SSI put the Sony SNC-VM772R fixed dome camera under the microscope.
SONY has been supplying products to the CCTV industry for many years. Its video surveillance offerings have primarily been based on the IPELA line of CCTV cameras. Sony is now expanding its offerings with two cameras that employ a 4K (20-megapixel) sensor. We will examine one of these cameras, the SNC-VM772R fixed dome.
The first thing I noticed about this camera when I pulled it out of the box was its size — it is BIG compared to the standard fixed IP domes I have worked with or seen in today’s market. I initially thought I had been mistakenly sent a small-sized pan/tilt/zoom (p/t/z) dome for review as this unit measures 7½ inches across and is almost 6 inches high. This footprint is almost as large as several IP p/t/z units on the market today.
The next thing I noticed about this camera’s construction was its weight, which is just a bit above 4 pounds for the camera assembly itself. As you can imagine with such weight, the camera unit has a very solid feel.
Upon opening the camera to view the internal components, I noticed the mating edges for the dome cover and the camera base lined up nicely and fit snugly. The castings were well polished and did not have any rough edges or protrusions that would allow water or dust to penetrate the dome assembly. This is very important when an integrator is mounting any camera assembly since water and dirt are mortal enemies to electronics. The design of the components and housing for the SNC-VM772R allows it to survive in harsh environments. The camera is rated IP-66 for water resistance and IK-10 for impact resistance, and is rated for a -40⁰ to 122⁰ F temperature range.
The test assembly I was shipped included a mounting bracket and cap to allow the camera to be mounted in a traditional wall mount method. The bracket and cap were also of high quality and the pieces mated well for assembly.
The only issue I had when assembling the parts to test their fit was with a gasket that is part of the cap assembly. I worked on getting the gasket to sit in the groove inside the cap for 10 minutes and didn’t have very much luck getting it to stay in place. This was with the unit sitting on my test bench, so I can only imagine what it would be like trying to get the gasket to stay in place in the field on top of a ladder. It may be possible to get the gasket to stay in place with a couple of dabs of silicone caulk but, that is something I wasn’t going to try with a demo unit.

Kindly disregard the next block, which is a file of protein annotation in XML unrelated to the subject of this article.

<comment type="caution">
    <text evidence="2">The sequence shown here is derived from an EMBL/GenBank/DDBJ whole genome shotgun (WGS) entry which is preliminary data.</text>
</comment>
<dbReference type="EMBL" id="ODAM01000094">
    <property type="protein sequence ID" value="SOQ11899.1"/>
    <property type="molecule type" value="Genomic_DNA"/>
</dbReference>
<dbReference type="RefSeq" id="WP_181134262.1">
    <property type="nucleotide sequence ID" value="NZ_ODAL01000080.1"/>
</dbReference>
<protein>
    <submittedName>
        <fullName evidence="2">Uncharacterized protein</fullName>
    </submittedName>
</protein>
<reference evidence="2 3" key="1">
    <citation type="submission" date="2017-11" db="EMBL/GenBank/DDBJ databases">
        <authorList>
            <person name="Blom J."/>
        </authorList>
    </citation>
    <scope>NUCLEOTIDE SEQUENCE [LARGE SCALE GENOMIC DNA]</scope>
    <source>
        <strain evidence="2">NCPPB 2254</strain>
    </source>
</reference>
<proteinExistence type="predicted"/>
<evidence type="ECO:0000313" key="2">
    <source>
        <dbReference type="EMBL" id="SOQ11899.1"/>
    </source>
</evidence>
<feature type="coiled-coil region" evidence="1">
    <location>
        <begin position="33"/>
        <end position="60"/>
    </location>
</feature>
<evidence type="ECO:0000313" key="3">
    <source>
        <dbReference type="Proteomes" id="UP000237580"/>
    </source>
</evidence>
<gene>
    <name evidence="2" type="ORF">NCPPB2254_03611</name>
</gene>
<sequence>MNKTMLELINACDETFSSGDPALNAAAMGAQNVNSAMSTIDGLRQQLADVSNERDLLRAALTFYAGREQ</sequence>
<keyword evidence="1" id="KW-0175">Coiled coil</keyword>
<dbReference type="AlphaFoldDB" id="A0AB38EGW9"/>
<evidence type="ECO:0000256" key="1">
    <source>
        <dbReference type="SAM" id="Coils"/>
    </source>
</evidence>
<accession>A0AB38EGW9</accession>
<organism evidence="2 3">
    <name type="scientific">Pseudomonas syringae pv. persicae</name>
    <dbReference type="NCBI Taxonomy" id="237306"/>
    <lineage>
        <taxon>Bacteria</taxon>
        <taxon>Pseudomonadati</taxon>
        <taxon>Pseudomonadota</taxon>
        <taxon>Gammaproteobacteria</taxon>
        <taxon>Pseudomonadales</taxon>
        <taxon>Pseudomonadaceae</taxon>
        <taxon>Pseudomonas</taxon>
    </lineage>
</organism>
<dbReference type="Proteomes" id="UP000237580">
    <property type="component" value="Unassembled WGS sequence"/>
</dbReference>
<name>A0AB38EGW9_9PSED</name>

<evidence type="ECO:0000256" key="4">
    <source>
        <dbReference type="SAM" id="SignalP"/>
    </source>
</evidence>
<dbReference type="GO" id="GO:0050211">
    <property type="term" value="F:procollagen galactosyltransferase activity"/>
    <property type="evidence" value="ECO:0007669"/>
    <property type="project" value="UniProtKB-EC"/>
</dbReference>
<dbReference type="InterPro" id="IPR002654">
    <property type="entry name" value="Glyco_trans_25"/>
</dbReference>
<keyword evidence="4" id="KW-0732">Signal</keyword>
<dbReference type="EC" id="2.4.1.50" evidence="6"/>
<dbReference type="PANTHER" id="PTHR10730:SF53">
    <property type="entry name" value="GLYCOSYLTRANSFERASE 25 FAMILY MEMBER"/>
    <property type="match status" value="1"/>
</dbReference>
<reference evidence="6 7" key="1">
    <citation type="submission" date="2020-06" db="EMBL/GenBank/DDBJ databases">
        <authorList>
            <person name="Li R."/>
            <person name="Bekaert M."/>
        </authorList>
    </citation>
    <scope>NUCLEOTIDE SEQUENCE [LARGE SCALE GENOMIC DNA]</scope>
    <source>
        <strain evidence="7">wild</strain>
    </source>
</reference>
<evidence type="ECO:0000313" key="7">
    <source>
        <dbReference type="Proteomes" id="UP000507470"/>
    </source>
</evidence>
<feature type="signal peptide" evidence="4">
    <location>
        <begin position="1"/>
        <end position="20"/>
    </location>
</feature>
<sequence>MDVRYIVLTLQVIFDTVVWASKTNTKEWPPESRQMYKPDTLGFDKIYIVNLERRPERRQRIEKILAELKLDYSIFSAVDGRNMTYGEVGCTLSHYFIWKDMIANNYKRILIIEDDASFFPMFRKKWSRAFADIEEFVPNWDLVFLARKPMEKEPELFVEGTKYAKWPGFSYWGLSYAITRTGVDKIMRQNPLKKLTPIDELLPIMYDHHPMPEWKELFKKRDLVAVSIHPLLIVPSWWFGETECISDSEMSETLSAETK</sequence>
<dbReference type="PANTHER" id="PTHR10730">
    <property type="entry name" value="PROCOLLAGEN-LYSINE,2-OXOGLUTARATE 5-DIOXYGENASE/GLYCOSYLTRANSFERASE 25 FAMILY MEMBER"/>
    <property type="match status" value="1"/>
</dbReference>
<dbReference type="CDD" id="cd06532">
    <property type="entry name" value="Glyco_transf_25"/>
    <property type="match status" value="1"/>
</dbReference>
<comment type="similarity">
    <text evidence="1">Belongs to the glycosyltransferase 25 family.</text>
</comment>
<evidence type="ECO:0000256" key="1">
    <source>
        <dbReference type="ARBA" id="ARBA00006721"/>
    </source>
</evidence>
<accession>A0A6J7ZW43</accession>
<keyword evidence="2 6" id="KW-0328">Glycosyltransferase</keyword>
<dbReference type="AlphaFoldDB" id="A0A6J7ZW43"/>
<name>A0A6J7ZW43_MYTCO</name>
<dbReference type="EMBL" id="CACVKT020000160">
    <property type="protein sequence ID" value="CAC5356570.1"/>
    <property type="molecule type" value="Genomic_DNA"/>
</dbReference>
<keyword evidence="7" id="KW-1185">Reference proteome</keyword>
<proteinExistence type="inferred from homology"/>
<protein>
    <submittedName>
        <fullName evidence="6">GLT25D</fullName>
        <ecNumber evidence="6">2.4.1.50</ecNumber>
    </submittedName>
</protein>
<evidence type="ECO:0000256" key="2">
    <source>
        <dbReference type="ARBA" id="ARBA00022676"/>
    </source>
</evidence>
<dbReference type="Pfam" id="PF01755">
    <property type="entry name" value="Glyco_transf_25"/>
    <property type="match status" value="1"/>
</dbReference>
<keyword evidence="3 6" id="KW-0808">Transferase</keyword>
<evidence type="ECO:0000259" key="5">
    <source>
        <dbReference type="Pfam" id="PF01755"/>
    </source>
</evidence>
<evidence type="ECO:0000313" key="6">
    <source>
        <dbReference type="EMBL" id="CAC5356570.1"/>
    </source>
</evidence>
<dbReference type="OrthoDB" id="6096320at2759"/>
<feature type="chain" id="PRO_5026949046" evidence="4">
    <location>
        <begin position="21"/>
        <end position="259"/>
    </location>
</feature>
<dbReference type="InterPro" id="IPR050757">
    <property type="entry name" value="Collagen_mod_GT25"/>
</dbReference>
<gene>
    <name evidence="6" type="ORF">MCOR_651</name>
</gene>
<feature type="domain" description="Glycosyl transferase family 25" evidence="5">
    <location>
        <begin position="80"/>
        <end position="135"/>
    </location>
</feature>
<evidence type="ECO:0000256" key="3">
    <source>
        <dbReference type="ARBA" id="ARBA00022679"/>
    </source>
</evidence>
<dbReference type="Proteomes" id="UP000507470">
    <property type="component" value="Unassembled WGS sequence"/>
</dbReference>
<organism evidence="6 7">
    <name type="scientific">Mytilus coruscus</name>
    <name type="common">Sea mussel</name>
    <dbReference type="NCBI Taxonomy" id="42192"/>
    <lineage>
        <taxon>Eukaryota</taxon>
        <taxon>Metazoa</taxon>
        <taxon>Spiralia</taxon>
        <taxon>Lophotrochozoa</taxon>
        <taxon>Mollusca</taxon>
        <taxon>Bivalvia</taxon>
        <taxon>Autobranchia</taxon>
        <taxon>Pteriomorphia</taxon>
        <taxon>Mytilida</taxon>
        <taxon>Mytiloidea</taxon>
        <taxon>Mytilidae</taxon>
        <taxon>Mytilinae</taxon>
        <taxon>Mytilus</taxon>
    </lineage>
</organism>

As can be seen in the photograph above, the camera has a half moon of IR illuminators built into the camera housing. The camera also has a rubbery lens protector/shroud that, when placed properly, allows the lens to block out the majority of the IR “blowback” that can be seen on the domes of IR equipped cameras.
The SNC-VM772R has many nice features and is designed to provide the end user with a robust video image. The unit gets its picture quality from a 1.0 type back illuminated Exmor R CMOS sensor, which allows the unit to render the 4K video image. This sensor also allows the camera to obtain excellent detail in bright sunlight or in very low light conditions.
The camera provided a detailed image when set up in an outdoor test environment. The colors were vibrant and the image was clear throughout the image field. The camera’s lens assembly can be remotely zoomed in or out to provide whatever field of view is desired. The camera can optically zoom in 2.9x plus the unit can also zoom in 2.0x digitally and “clear image zoom” for a total of 11.6x zoom.